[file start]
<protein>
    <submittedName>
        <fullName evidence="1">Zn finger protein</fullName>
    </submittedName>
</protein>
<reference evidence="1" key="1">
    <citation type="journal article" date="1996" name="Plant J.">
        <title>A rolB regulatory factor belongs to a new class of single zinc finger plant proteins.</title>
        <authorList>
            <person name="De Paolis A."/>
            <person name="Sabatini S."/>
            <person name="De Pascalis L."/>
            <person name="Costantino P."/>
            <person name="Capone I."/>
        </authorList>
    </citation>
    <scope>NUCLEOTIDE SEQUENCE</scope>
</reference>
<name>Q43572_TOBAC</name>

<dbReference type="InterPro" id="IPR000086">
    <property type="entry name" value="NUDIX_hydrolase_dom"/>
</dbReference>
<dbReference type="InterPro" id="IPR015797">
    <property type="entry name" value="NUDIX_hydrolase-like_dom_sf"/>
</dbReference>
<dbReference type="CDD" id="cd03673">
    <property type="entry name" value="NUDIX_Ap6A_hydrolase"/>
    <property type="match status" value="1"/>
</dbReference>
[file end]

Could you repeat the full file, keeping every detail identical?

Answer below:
<protein>
    <submittedName>
        <fullName evidence="1">Zn finger protein</fullName>
    </submittedName>
</protein>
<reference evidence="1" key="1">
    <citation type="journal article" date="1996" name="Plant J.">
        <title>A rolB regulatory factor belongs to a new class of single zinc finger plant proteins.</title>
        <authorList>
            <person name="De Paolis A."/>
            <person name="Sabatini S."/>
            <person name="De Pascalis L."/>
            <person name="Costantino P."/>
            <person name="Capone I."/>
        </authorList>
    </citation>
    <scope>NUCLEOTIDE SEQUENCE</scope>
</reference>
<name>Q43572_TOBAC</name>

<dbReference type="InterPro" id="IPR000086">
    <property type="entry name" value="NUDIX_hydrolase_dom"/>
</dbReference>
<dbReference type="InterPro" id="IPR015797">
    <property type="entry name" value="NUDIX_hydrolase-like_dom_sf"/>
</dbReference>
<dbReference type="CDD" id="cd03673">
    <property type="entry name" value="NUDIX_Ap6A_hydrolase"/>
    <property type="match status" value="1"/>
</dbReference>